When the German Economics and Climate Protection Minister Robert Habeck traveled to Brazil a few weeks ago, the topic of green hydrogen was of particular interest to the media. According to the Federal Government, this is a key to converting the energy supply away from fossil fuels such as coal, oil or natural gas and towards renewable energies. The federal government sees a potential partner in the largest Latin American country, Brazil. Mining and Energy Minister Alexandre Silveira promises: “We will not miss this opportunity.” Brazil wants to be at the forefront of developing markets for low-carbon technologies.
High share of renewable energies in Brazil
“Even if Brazil already has a high proportion of renewable energies, new wind or solar power plants must be built for hydrogen production. If this does not happen, either fossil power plants will have to step in to continue to ensure the power supply, or there will be a lack of electricity in the country itself.” , says Christiane Averbeck from the German Climate Alliance in an interview with DW. The first is bad for the climate, the second for the Brazilians. “The principle of additionality is crucial to ensure that the hydrogen produced really serves climate protection.”
Great potential, but no plan yet
Ansgar Pinkowski, Director of Energy Transition and Sustainability, is one of those who should help to ensure that declarations of intent and plans become reality on site Competence Center Green Hydrogen Brazil of the German-Brazilian Chamber of Industry and Commerce in Rio de Janeiro: “Due to its geographical and natural conditions, Brazil has the best conditions for the production of green hydrogen. The proportion of renewable energies in Brazil is already comparatively very high. And in the medium term, it needs for the transport from the northeast of Brazil to the European ports only eight or nine shipping days,” calculates Pinkowski in an interview with DW.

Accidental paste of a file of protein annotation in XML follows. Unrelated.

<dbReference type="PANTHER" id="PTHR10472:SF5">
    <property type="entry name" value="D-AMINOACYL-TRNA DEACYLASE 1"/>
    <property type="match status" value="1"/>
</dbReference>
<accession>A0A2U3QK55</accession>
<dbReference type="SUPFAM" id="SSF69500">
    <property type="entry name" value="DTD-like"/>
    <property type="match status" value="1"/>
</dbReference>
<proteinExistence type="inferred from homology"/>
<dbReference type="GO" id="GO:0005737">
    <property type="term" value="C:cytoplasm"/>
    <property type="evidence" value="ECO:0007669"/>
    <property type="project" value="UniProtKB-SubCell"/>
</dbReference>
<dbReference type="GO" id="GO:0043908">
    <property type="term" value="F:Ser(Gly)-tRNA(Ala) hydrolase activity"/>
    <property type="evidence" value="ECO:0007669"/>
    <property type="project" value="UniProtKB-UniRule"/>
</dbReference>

While there is already a hydrogen concept in Germany, there is still no corresponding counterpart on the Brazilian side. The new government of President Luis Inacio Lula da Silva has been in office since the beginning of the year and is still in the identification phase. Although there are positive signals, it is still unclear whether, in view of forthcoming investments in oil and natural gas production and a planned increase in efficiency in the agricultural industry, which is controversial because of its climate balance, there is a similar hydrogen euphoria in the new government as in Berlin. “The new President of Petrobras, Jean Paul Prates, has been a strong advocate for investments in climate-friendly energy in early positions,” says Pinkowski. The hope on the German side is correspondingly high that the energy company will now also bet on the hydrogen card to the desired extent.
The Belo Monte hydroelectric power station in Altamira, state of Parà: Hundreds of river dwellers were resettled for the construction.
First hydrogen as early as 2025
If everything goes well, the first hydrogen delivery from Brazil could arrive in Germany by the end of 2025, the German experts believe. For Brazil, this development offers a great opportunity, especially for the poor north-east. Investments would flow into the structurally weak region, and as a rule companies that depend on this energy would also be established at the site of energy production. The development of hydrogen production triggers a chain reaction: “This is an opportunity for a reindustrialization of this region,” said Pinkowski.
Don’t just see Brazil as a pure energy supplier
“Basically, such partnerships hold great opportunities for both sides. With the right rules, hydrogen production can support the energy transition in Brazil and Germany and open up new value creation. However, it would be a mistake to see Brazil as a pure energy supplier for German industry and the future hydrogen projects should only be planned for export,” says climate expert Averbeck.
Brazil also uses nuclear power for energy supply: here the Angra 1 and 2 reactors in the state of Rio de Janeiro
Trade relations between Europe and Latin America are very imbalanced. In many cases, raw materials are exploited in Latin America and exported to Europe without the local population and economy benefiting in the long term. The local population therefore repeatedly resists such projects. “Anyone who is interested in good long-term economic relations must also make a contribution to ensuring that the projects are implemented in such a way that such resistance is not necessary.”